by Jason Griggs, Instructional Designer, Center for Teaching and Learning Excellence
In seventh grade, a teacher sent me to the principal’s office for quietly reading a “satanic book” in class. The office speed-dialed my mother to come down to the school to sort out the threat to my soul. This was not the first time she had been called to a school to discuss my brazen willingness to quietly read books in class, so she was familiar with the routine; however, this time marked the first time the book itself, not the act of quietly reading, served as the main offense. The corruption of my soul and my classmates’ souls proved too great a threat for the teacher and the school.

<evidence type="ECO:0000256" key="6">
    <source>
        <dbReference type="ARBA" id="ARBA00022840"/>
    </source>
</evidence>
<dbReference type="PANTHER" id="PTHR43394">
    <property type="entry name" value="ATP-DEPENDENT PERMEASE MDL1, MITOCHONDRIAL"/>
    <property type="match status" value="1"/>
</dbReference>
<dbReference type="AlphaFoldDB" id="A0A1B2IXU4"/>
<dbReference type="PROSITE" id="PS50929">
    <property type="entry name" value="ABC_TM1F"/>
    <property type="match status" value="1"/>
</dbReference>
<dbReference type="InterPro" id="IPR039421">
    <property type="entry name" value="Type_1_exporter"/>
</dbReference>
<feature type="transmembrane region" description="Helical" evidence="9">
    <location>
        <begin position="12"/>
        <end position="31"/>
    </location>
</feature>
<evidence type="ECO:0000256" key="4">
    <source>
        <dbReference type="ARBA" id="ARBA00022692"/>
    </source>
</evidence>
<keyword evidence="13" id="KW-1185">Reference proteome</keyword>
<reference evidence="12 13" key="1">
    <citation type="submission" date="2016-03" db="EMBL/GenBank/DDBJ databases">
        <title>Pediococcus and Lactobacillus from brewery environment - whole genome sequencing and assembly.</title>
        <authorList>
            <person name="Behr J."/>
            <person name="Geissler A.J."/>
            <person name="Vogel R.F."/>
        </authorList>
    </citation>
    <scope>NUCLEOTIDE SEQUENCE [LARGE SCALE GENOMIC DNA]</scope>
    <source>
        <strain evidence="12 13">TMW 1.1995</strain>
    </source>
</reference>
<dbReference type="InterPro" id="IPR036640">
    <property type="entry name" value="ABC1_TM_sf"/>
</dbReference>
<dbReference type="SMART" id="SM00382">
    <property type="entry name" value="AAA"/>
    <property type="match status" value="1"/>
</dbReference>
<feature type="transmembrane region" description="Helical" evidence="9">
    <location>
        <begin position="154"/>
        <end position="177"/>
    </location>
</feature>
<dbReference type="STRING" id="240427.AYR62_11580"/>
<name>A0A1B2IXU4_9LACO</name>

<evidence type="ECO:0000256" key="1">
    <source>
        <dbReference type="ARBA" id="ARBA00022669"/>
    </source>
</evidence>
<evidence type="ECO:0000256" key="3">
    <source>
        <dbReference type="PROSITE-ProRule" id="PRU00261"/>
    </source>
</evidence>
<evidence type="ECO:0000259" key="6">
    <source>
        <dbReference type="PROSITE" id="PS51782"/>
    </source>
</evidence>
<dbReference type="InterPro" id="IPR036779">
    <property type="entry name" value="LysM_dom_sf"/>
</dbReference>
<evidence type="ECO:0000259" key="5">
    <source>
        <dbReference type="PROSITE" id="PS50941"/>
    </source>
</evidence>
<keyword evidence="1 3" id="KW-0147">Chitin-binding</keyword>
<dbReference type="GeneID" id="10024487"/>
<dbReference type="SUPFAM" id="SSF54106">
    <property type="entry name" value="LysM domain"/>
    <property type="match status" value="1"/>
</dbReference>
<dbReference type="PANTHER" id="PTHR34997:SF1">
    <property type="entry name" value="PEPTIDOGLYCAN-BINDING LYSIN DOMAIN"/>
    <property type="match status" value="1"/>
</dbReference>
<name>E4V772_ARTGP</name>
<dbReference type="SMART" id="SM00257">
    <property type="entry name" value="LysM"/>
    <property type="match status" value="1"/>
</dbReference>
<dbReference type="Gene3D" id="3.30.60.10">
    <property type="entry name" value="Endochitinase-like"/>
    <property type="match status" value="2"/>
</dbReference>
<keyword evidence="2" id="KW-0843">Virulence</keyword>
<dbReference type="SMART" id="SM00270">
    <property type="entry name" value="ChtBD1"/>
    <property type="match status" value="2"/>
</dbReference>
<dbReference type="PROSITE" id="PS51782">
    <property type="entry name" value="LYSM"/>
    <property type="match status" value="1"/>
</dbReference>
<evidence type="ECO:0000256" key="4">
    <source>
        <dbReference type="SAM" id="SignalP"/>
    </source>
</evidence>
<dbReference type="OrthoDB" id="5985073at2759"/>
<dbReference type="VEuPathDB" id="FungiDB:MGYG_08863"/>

The principal and teacher on one side of the table, my mother and I on the other, demonic text in-between. Tense salutations. Thinly veiled notes of disapproval about my mother’s parenting skills. Transparent condemnation of my lifestyle choices from those on the other side of the table.
“Was Jason being disruptive?”
“No, Mrs. Griggs, and his grades are great, but the book is satanic… devil… hell… What about the other children?”
Blah, blah, blah.
The voice of Charlie Brown’s teacher.
“Ugh, I didn’t bring the book from home.”
“Well, the principal, your mother, and I would like to know just where on earth did you find such a book?”
“I checked it out of the school library this morning.”
The time: 1986-1987 school year
The place: a public middle school in Alabama
The book: Inferno by Dante Alighieri